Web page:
Clients who prefer a specific gender

  1. As I have been precepting this semester in school, I have come across a few clients who have preferred a female nurse over a male. How do other male nurses respond in this situation? I personally feel that the care should be up to the client and I try to not look at this field as gender specific.
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  2. 5 Comments

  3. by   nurse2033
    This is a great opportunity to connect with them. Ask the patient their reason and you might be able to address their concern. I have had this happen very occasionally, but almost always after talking with them, they consent. I had a patient say once refuse me as a male saying "all male nurses are homosexual". I told him I wasn't and he was like, "oh, ok". More likely it is a female who is uncomfortable. If you can make them comfortable you usually will be fine. Sometimes they are adamant and I feel we should try to accommodate them. Typically you would tell them that it isn't possible to change assignments due to staffing management, but you will ask a coworker to do anything that might involve close contact.
  4. by   SICUmurseCCRN
    this has only really happened to me once or twice and i think it is fine as long as we can accommodate the pt request. i find it happens mostly with older muslim women due to their religion/beliefs and i understand that. on a few other occasions i have sent a female coworker in to do perineal care if i knew my pt was uncomfortable with a male. i've also had a lot of male puts who prefer male nurses. i think whatever we can do as nurses to make the pts feel comfortable we should try to accommodate within reason, although it may be harder as the times change and there are more men in nursing.
  5. by   MikeyT-c-IV
    Same here. I worked bedside patient care for about 6 years and this has been requested of me just a couple of times. No big deal.

    I had a bigger problem with a nurse I worked with for a couple of years who was unwavering in her opinion that a male should never place a foley in a female. But it was okay for her to place one in a male.

    When I was in leadership we had several nurses and aides who happen to own a penis. This isn't ideal... but... There were occasions that the planets would align and the 5 nurses, 2 aides, and myself staffed the floor, 0 females. And even then we didn't have a problem.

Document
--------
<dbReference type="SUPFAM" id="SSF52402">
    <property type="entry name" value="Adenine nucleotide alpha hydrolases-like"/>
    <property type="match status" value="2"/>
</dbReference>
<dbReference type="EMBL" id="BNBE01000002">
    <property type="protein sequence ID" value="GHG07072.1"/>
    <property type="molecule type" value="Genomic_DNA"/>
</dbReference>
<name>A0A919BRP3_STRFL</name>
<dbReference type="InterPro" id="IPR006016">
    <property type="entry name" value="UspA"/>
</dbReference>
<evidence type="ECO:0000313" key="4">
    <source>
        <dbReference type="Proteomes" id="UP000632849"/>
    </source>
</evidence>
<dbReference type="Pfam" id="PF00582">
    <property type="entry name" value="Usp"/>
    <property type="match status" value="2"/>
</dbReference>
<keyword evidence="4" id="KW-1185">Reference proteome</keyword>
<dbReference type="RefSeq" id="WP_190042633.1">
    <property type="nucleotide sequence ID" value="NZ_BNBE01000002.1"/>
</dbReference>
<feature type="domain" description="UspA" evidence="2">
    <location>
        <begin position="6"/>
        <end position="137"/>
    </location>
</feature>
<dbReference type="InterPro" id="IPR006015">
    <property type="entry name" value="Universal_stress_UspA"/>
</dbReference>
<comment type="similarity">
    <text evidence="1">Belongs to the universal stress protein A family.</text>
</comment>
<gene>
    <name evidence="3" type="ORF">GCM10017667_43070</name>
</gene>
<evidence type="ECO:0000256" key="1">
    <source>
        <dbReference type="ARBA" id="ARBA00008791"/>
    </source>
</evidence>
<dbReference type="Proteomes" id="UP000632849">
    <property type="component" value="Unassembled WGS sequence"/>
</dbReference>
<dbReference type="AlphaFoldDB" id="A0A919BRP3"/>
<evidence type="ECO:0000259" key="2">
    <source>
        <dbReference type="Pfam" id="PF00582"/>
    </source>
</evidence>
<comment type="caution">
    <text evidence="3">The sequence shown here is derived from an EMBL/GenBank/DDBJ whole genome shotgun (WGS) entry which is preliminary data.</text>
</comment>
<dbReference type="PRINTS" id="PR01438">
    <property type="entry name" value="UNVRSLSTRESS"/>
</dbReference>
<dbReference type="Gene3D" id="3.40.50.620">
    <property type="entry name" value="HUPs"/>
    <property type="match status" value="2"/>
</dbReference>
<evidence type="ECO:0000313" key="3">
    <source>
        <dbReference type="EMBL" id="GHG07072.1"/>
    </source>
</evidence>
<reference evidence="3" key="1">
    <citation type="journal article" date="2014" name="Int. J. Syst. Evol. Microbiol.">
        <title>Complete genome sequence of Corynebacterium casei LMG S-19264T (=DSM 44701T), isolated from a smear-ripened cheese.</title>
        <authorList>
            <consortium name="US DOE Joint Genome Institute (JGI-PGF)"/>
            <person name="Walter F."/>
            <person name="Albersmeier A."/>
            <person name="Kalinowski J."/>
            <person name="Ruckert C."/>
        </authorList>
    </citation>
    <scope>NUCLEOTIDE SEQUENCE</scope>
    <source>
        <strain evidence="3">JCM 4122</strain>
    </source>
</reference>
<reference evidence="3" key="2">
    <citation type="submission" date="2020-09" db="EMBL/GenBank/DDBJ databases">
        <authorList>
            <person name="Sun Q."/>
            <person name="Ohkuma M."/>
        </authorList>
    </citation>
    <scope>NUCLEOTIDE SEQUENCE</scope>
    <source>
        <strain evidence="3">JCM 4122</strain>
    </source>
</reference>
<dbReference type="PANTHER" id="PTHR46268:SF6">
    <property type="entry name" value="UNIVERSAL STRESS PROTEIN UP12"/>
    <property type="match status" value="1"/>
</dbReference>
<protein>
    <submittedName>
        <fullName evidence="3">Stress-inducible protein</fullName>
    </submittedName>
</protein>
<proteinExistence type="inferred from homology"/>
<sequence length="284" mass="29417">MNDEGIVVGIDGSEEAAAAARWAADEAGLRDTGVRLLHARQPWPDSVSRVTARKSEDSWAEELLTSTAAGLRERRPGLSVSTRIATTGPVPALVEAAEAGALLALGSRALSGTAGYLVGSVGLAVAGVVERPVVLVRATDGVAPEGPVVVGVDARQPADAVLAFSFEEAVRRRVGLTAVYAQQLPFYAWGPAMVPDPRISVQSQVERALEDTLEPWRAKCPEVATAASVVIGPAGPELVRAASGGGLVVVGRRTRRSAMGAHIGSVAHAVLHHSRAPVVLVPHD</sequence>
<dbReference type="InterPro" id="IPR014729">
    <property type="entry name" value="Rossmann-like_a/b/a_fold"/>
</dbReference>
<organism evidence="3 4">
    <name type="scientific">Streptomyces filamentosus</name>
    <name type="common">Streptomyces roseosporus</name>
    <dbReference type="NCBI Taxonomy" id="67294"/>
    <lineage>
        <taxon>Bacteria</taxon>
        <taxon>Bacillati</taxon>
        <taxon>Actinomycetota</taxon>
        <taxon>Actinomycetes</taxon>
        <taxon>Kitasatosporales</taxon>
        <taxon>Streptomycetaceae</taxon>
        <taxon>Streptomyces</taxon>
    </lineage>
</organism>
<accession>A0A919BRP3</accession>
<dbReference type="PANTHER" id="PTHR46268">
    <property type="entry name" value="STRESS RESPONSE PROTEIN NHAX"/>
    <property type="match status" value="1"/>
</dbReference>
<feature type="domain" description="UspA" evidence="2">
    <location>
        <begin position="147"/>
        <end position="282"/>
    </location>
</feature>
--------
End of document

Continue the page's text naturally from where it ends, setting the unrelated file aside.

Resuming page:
So don't be discouraged and don't take it personally.
  6. by   hppygr8ful
    In my job at the psych facility we have to do a body check on every patient who enters the facility. It's not invasive, by that I mean no cavity searches or anything like that but we do have to check the entire body for injuries, bruises etc...... It just so happens that the staff on my unit is often all females. so when a male patient comes in I usually introduce myself as the charge and tell the patient what we need to do. Then I say something to the effect that the staff is all females and do they mind. Otherwise I can call a male staff from another unit. Most of our male patients are more comfortable with females than they are with males, but if they state a preference for a male staff we bring a male down from another unit or move the patient to a unit with male staff. It's important that the patient feel comfortable and safe.

    Hppy
  7. by   nursemike
    I've only been flatly refused by a patient twice--well, two and a half times. The "half" was the worst--the patient asked for a different nurse after I made a horrendous--but innocent--blunder that I won't go into. Another time, a co-worker asked for her relative to have a female nurse. My only problem with that was that I thought it would have made more sense to refuse me because I wasn't nearly experienced enough for that patient. And the third instance was a new admit's boyfriend who demanded she have a female nurse as soon as they saw me. The CN and I were probably right to decide it was better not to fight about it, although in retrospect I sort of wish someone had looked into whether he was just concerned or overly controlling, the way abusers sometimes are. He just seemed more vigorous about it than necessary--and of course it was her right to refuse or not refuse.
    I've had a lot of times a female patient would ask that a female assist with the more personal aspects of their care. A lot of times, I offer that before they ask. Most of the time, by the end of the shift, they've decided they'd rather have me help them while I was there than to wait for someone else. Except for that one horrible moment, I'm usually pretty good with the ladies (I may never be a gentleman, but I am a gentle man.)
    One time I was assigned to a male patient who had demanded only female nurses, and specified "hot ones". That relationship wasn't actually as rocky as one might expect.

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